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This AI-generated scary music offers a personalized Halloween soundtrack

Make your own spooktacular mix of creaks, screams, and heartbeats.

 

Stephanie Fillion

Tech

Published Oct 31, 2018   Updated May 21, 2021, 2:50 am CDT

Door creaks, evil laughs, screams, heartbeats—what scares you most? A new MIT project is generating scary music from AI. Inspired by classic horror movies, it offers Hollywood-worthy, personalized chills—and it could use your help.

The Massachusetts Institute of Technology is inviting the public to augment its AI-generated songs with special sound effects to create a dataset that will figure out what the most frightening sounds are. The experience is user-friendly: Researchers have generated scary music (inspired by movies such as The Exorcist, Halloween, and Psycho), and you can use the mixing board to add samples and create your own Halloween soundtrack.

“Generating scary music with AI is an unexplored territory so far: There is really no work we could find on scary music generation,” Pinar Yanardag, a former postdoctoral associate at MIT’s media lab, told the Daily Dot, “But a more important innovative approach we took is to incorporate crowd’s feedback into the picture.”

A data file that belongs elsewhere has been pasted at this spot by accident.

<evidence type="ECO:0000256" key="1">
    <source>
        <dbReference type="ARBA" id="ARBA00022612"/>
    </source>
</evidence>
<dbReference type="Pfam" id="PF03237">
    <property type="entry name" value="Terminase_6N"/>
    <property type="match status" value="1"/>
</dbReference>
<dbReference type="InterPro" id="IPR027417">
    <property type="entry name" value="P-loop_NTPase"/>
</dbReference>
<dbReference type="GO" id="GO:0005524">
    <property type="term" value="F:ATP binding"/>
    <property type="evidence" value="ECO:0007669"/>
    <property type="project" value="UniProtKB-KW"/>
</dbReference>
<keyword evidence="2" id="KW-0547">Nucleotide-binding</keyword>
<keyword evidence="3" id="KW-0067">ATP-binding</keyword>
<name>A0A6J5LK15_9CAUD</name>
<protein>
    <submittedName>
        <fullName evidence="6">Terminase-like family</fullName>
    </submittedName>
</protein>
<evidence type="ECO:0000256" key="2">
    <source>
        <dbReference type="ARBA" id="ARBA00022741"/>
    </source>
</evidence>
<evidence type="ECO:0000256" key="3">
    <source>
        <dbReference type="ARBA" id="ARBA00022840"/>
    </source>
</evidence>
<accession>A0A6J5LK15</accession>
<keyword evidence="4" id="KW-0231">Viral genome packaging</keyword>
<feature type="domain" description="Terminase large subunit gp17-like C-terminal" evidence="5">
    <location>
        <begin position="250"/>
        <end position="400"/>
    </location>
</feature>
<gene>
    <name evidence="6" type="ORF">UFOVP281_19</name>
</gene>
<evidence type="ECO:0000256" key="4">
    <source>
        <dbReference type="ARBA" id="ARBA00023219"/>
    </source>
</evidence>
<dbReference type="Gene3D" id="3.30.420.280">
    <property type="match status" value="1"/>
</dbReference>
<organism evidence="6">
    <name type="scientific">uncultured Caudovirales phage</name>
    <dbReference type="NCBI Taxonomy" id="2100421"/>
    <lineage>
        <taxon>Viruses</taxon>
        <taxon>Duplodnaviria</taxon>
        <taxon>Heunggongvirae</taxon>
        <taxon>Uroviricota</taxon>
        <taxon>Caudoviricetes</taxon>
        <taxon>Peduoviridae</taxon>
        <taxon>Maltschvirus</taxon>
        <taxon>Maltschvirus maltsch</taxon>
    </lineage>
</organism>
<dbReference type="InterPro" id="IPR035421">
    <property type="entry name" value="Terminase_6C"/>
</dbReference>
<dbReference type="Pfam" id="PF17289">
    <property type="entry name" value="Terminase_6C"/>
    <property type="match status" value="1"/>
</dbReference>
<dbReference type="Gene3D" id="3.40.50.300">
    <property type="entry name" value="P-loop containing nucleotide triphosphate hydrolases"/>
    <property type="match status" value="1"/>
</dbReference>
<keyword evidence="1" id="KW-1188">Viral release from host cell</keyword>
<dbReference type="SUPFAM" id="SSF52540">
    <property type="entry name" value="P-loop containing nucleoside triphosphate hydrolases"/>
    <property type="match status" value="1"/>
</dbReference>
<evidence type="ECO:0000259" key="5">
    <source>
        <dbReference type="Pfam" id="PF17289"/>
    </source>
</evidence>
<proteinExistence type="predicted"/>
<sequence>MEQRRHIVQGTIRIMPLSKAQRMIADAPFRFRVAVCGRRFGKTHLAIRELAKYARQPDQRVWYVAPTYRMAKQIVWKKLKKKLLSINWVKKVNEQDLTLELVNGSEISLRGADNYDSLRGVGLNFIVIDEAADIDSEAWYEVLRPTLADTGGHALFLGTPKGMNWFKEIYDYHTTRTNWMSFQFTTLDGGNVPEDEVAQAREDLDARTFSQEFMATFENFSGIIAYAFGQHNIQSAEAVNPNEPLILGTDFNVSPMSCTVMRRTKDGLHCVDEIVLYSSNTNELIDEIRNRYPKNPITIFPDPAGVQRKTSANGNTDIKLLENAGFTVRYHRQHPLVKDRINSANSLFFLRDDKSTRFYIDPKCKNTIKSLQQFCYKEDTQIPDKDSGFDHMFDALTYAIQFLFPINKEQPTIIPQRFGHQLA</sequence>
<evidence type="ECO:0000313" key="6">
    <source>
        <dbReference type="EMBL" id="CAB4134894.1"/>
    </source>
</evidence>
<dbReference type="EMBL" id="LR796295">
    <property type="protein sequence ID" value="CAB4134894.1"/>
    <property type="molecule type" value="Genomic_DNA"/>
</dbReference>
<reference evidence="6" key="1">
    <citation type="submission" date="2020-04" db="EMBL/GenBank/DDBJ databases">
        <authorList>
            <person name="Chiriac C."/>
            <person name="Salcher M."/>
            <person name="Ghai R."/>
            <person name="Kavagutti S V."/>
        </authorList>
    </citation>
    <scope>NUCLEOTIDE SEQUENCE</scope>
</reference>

Yanardag created MIT’s Uncanny Music Box and is the CEO of AI Fiction. You can try the Uncanny Music Box for yourself, and share results on social media.

uncanny music box
Uncanny Music Box

The findings of this study could then be used for different purposes in the entertainment industry. “We are hoping to deploy this technology to Hollywood to bring a ‘personalized’ touch to horror movies where the soundtracks are personalized to frighten you as much as possible,” Yanardag said. The study essentially wants to figure out what sounds most commonly frighten people—and the end game is getting AI to compose authentically bone-chilling music.

In 2016, this team used AI to make scary photos; in 2017, its AI wrote scary stories. Next year maybe Yanardah’s AI can put it all together for the motion picture.

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*First Published: Oct 31, 2018, 6:30 am CDT